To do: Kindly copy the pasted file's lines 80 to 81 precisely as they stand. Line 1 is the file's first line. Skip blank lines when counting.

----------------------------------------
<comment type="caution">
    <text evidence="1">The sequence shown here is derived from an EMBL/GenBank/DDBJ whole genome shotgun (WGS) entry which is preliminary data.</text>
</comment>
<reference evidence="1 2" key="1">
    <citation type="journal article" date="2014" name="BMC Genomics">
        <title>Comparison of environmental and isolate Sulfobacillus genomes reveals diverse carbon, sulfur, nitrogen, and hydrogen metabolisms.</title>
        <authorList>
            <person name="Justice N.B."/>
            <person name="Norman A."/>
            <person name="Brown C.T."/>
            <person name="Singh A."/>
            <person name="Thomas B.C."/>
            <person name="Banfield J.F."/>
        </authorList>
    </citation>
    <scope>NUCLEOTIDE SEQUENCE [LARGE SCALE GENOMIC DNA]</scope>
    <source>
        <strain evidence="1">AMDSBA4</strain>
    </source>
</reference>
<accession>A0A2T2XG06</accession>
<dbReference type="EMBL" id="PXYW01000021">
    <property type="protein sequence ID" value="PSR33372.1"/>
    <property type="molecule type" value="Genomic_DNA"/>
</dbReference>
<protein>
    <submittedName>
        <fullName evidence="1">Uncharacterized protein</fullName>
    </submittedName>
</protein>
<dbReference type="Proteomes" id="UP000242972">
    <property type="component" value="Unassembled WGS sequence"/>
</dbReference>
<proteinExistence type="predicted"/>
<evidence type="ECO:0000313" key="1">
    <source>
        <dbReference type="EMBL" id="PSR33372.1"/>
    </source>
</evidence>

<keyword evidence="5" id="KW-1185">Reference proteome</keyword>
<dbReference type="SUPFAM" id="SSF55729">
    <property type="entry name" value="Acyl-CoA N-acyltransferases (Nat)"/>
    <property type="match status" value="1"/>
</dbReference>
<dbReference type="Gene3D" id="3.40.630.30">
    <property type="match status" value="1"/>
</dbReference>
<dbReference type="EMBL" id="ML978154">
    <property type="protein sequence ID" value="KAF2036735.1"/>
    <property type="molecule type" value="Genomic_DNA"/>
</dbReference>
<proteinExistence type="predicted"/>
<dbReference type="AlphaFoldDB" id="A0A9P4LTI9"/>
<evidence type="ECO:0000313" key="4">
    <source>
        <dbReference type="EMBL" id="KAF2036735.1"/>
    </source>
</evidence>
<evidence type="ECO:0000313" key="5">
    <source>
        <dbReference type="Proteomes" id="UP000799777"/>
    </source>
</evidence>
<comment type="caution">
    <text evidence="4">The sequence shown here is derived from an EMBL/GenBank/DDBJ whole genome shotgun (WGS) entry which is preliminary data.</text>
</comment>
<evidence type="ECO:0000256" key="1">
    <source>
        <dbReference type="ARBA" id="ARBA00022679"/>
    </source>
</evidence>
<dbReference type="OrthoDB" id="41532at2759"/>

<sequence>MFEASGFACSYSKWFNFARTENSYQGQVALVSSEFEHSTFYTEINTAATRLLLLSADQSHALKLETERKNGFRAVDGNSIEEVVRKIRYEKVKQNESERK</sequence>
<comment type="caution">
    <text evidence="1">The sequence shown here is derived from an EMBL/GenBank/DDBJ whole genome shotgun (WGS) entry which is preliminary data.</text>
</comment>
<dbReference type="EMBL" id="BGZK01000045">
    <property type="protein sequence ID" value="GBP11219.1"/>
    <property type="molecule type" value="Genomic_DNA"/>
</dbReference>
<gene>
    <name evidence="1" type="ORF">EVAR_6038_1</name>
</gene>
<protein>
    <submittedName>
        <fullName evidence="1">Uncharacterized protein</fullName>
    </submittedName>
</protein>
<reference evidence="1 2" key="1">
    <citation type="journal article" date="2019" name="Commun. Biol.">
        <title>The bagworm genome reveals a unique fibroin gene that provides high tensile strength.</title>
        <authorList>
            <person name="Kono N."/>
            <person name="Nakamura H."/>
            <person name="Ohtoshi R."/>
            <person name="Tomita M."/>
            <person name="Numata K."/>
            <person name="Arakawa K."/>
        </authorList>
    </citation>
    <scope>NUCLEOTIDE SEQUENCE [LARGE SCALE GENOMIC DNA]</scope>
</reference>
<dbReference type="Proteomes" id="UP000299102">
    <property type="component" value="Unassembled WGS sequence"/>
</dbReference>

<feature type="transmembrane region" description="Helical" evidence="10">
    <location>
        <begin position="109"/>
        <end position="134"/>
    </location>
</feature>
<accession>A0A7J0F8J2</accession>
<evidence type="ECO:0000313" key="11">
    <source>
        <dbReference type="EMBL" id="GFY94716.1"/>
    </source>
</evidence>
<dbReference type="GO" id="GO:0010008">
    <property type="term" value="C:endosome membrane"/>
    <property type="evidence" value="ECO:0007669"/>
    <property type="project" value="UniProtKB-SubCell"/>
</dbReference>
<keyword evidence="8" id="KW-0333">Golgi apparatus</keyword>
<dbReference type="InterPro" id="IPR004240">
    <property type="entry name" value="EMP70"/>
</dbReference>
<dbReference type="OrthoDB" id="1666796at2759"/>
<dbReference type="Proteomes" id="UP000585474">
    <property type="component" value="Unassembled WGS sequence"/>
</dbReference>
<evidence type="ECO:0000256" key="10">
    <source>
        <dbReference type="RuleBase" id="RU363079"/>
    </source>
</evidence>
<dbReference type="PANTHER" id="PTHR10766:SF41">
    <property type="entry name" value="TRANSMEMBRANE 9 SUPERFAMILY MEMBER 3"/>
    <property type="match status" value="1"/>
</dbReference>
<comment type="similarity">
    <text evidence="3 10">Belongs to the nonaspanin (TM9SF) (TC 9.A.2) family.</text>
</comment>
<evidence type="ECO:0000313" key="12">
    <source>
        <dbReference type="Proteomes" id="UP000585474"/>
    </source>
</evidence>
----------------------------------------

</dbReference>
<gene>